“I believe a strong woman may be stronger than a man, particularly if she happens to have love in her heart. I guess a loving woman is indestructible": James Dean's Copy of East of Eden
East of Eden.
Item Number: 71051
New York: The Viking Press, 1952.
First edition, first issue of Steinbeck’s epic and moving story of a modern Cain and Abel. Octavo, original cloth. The actor James Dean’s copy with his signature to the front free endpaper, who starred in the film bearing the same name. Before filming began, Kazan sent Dean off to Palm Springs to gain some weight and get some sun so that he looked like a “real” farm boy. Dean hated getting a tan, having his hair cut, and drinking a pint of cream a day to put on pounds. When they first arrived in Los Angeles to begin production, Kazan accompanied Dean to visit his estranged father, who was living there at the time. He witnessed first hand how badly the father treated Dean and how much the boy wanted to please him. As he got to know Dean better, Kazan saw how this relationship had instilled in him a great deal of anger because of frustrated love, the key to the character of Cal. “It was the most apt piece of casting I’ve ever done in my life.” Kazan denied rumours that he didn’t like Dean: “You can’t not like a guy with that much pain in him….You know how a dog will be mean and snarl at you, then you pat him, and he’s all over you with affection? That’s the way Dean was.” Kazan did intervene sternly, however, when Dean started to feel his power as a hotly emerging star and treated crew members disrespectfully. When Kazan introduced Dean to Steinbeck, the author exclaimed that he was the perfect choice for Cal Trask. Steinbeck himself enjoyed the final film very much. Shooting in the fairly new CinemaScope process proved to be a challenge for Kazan, but he was lucky to have a good working relationship with longtime Warner Brothers cinematographer Ted D. McCord. The studio camera department gave him instructions up front to keep the camera at least six feet from the actors, which rankled Kazan. So he and McCord made some tests to see how close they could push in. It caused the side edges of the screen to appear a bit curved, but Kazan decided to use that distortion for dramatic expression. McCord suggested that, as long as they were distorting anyway, they should tip the camera angle in certain shots. This technique was used a few times, most prominently in the tense dinner table scene in which Cal and his father fight over the boy’s antagonistic reading of Bible passages. Kazan was proud of his use of CinemaScope to get what he thought was the best shot in the film, the train pulling away with all the lettuce on it. In the carefully calibrated shot, the train disappears behind the railroad station and then reappears much smaller, going off toward the distant mountains. “It’s a perfect shot because it shows that their hope is going off,” he said. “It’s sentimental and still emotional.” Kazan also liked the shot of Cal and Abra after his father’s rejection, standing behind the willow tree, audible but with only their feet showing. Kazan noted that Dean’s tension and shyness always manifested itself physically, so he allowed the actor to use contorted, awkward postures to convey the character. “It was almost psychotic. He was exactly like the people you see in insane asylums.” It was Dean’s idea to do the little running dance in the bean field, and Kazan said he kissed him for that valuable contribution. He also noted that the far more contained Brando would never have been able to do a scene like that, “but Dean was actually like a kid.” Davalos said the most difficult scene for him was when Dean as Cal hits him after an argument. Dean didn’t really hit him, of course, but the emotions felt so real Davalos believed Dean really did hate him. He left the set after the take and cried “for about four hours” until Harris had to calm him down. Several cast members reported that Dean’s emotions overtook him so strongly he would frequently cry. Kazan usually just let those moments pass before resuming shooting, but he did leave one of Dean’s breakdowns in—the scene in which Cal is crushed by his father’s rejection of the money he earned for him. Dean would provoke Raymond Massey off-camera so that the elder actor would hate him and he could get into character easier. Kazan did nothing to dispel the tension between the two, as it was so right for their characters in the film. In the scene where Adam refuses to accept Cal’s money, the script called for Cal to turn away in anger from his father. It was Dean’s instinct to embrace him instead. This came as a surprise to Massey, who could think of nothing to do but say, “Cal! Cal!” in response. The conflict between James Dean and Raymond Massey came to a boiling point in the scene where Cal angers his father because of the way he reads from the Bible. Elia Kazan, who found Massey to be a rather rigid and unemotional “stiff” off screen and on, wasn’t happy with the way it was going, so he took Dean aside and whispered some suggestions. Dean came back and read the Old Testament passages interlaced with the most offensive curses and crude sexual expressions. Massey became incensed, storming off the set and threatening to call his lawyers. But before the outburst, Kazan was able to capture the heightened anger he was going for. Despite the annoyances and difficulties he faced making East of Eden, Massey called the role of Adam Trask one of the best parts he ever had on screen and one of the few three-dimensional characters he played in movies. Even though he appreciated the tension that came through on the screen, Elia Kazan later said he didn’t do justice to the character of Adam by hiring Raymond Massey, who he said “had only one color.” On the last day of shooting, Harris went to Dean’s trailer to say goodbye because she was not sure she would attend the wrap party. She found Dean crying because the production was over. She said: “It was so moving. It was his first picture [sic], it meant so much, and now it was over.” Some rubbing and wear, an excellent example in a very good dust jacket. Jacket design by Elmer Hader. From the library of a Palm Beach collection, by way of Dean. A unique example.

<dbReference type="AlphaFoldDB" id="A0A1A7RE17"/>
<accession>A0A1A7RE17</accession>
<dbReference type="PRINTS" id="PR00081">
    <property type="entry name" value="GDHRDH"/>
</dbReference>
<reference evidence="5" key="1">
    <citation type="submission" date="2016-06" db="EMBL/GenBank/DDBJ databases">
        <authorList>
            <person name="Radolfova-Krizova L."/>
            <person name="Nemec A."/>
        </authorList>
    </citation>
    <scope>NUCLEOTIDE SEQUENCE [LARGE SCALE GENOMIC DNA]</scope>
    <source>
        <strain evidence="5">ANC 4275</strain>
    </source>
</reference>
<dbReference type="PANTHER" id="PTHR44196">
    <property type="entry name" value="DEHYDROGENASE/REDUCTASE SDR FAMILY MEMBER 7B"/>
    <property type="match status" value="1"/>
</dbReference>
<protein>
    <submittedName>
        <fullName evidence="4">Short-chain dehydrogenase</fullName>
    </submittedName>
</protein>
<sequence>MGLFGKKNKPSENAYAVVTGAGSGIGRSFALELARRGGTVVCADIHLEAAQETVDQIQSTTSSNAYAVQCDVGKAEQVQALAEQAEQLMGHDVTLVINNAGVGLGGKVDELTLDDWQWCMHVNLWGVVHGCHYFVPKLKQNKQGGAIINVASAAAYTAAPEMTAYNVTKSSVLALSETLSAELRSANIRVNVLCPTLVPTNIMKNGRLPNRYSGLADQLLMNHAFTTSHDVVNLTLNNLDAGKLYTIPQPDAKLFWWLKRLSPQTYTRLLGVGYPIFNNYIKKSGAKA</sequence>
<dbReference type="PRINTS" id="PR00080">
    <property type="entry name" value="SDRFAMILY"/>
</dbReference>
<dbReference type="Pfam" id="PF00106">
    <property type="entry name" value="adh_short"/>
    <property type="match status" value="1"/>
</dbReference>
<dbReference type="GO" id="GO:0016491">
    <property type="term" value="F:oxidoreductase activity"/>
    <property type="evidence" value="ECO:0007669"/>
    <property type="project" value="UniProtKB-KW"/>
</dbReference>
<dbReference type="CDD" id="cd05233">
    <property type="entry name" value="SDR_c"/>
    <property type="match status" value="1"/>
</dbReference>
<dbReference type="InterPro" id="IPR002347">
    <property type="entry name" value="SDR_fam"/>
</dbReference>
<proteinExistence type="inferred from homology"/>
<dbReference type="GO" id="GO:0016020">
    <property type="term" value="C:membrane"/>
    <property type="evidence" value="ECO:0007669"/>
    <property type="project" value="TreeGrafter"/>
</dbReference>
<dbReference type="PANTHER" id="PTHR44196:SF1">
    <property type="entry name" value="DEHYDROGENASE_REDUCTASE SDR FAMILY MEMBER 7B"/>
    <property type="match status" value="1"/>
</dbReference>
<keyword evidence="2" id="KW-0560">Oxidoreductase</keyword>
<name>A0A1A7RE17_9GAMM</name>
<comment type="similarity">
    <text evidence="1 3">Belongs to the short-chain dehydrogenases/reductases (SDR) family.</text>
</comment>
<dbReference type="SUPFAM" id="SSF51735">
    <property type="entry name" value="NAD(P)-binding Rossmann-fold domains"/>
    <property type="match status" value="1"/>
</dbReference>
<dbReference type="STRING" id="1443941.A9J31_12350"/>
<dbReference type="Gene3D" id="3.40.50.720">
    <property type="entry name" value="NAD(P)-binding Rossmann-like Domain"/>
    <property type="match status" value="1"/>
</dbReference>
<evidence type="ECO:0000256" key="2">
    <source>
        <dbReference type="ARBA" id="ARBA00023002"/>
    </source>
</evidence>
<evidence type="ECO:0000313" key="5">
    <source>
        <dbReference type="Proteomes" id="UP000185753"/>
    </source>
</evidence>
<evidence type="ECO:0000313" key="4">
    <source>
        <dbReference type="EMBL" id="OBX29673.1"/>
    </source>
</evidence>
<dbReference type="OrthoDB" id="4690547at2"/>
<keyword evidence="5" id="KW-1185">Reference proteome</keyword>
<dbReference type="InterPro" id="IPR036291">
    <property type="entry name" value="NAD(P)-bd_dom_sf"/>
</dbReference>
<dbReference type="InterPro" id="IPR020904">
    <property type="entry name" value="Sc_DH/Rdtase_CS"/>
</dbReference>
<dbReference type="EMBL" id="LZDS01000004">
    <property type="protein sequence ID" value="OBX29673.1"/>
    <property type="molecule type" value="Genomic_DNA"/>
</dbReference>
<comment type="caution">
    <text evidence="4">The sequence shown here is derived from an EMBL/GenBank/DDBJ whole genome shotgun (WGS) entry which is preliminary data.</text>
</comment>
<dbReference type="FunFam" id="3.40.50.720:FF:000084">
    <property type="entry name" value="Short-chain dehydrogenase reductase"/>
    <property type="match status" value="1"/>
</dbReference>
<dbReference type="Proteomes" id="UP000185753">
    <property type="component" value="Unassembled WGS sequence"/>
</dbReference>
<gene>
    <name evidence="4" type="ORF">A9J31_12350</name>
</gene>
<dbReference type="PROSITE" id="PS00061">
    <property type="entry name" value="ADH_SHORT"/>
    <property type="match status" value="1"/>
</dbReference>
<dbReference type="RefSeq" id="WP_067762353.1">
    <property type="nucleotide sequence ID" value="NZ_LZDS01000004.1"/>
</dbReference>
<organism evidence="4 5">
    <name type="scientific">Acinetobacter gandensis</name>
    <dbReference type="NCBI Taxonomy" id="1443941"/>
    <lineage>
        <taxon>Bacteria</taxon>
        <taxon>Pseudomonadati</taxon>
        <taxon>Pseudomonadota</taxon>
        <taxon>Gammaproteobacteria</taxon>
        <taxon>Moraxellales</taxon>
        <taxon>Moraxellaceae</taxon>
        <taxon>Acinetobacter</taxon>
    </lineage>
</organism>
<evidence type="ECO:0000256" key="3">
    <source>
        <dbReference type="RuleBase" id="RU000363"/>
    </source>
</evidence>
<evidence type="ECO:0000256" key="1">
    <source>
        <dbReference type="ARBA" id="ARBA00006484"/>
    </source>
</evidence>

"A novel planned on the grandest possible scale...One of those occasions when a writer has aimed high and then summoned every ounce of energy, talent, seriousness, and passion of which he was capable...It is an entirely interesting and impressive book" (The New York Herald Tribune).